MOET boosts genetics
GENETIC progress increases by 50% when multiple ovulation and embryo transfer (MOET) programmes are used to increase selection intensity among females and reduce generation intervals, according to researchers at the Scottish Agricultural College (SAC), Edinburgh.
But reaching that target requires about 10 progeny a donor. To achieve this donor ewes are synchronised in oestrus using intervaginal pessaries, impregnated with 45mg of Cronolone, for 12 days.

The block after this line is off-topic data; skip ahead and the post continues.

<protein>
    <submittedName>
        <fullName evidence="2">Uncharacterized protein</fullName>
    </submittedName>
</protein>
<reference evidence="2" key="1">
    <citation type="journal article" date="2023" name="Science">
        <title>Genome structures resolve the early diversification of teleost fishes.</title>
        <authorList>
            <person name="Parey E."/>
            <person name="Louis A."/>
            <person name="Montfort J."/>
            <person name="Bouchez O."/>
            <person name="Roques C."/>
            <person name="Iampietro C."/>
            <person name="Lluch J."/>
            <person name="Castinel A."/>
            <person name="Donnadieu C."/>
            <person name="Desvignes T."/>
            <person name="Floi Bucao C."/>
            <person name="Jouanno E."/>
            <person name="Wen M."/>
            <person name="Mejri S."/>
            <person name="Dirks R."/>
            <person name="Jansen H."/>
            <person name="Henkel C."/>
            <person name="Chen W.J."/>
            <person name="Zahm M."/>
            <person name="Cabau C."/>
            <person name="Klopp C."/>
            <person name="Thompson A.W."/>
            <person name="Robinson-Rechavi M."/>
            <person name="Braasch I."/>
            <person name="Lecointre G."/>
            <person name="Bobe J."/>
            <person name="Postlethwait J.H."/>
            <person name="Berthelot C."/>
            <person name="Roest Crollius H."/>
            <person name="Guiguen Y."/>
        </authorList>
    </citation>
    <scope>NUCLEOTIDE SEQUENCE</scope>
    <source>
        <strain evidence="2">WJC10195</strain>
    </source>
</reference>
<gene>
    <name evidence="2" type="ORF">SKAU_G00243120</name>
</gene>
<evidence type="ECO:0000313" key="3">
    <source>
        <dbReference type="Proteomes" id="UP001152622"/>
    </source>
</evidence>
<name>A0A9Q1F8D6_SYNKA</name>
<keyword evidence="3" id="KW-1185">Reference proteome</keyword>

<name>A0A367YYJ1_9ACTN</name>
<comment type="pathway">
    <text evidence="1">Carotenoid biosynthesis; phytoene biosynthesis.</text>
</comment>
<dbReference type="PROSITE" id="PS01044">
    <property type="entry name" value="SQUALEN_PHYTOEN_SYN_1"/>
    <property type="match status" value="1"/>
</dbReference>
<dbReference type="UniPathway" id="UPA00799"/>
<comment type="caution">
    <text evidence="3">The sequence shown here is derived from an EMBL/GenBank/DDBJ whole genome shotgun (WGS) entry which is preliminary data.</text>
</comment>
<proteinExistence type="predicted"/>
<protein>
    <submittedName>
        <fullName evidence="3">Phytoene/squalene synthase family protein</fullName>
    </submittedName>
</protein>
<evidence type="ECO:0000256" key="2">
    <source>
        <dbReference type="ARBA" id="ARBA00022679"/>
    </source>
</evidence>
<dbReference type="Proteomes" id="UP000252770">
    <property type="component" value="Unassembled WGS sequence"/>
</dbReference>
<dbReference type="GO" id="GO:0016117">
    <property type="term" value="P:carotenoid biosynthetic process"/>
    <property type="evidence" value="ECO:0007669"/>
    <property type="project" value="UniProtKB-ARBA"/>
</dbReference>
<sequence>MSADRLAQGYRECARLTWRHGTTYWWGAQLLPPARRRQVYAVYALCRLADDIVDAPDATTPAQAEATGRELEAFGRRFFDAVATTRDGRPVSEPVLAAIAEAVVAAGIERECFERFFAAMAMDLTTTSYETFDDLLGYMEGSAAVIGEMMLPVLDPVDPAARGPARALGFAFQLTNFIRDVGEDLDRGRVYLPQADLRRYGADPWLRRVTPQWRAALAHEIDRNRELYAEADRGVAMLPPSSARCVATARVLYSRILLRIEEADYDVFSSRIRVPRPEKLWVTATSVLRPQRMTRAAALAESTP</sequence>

Superovulation is then induced by treatment with an ovine follicle stimulating hormone – such as Ovagen – administered in eight equal doses at 12-hourly intervals about 60 hours prior to the end of the progestagen treatment. These ewes are also given 0.5ml of Estrumate, a prostoglandin, at the time of the first injection of Ovagen.
Intra-uterine insemination by laparoscopy is carried out 48 hours after the end of progestagen treatment. Six days later embryos are recovered by laparoscopy and transferred into synchronised Suffolk cross recipient ewes.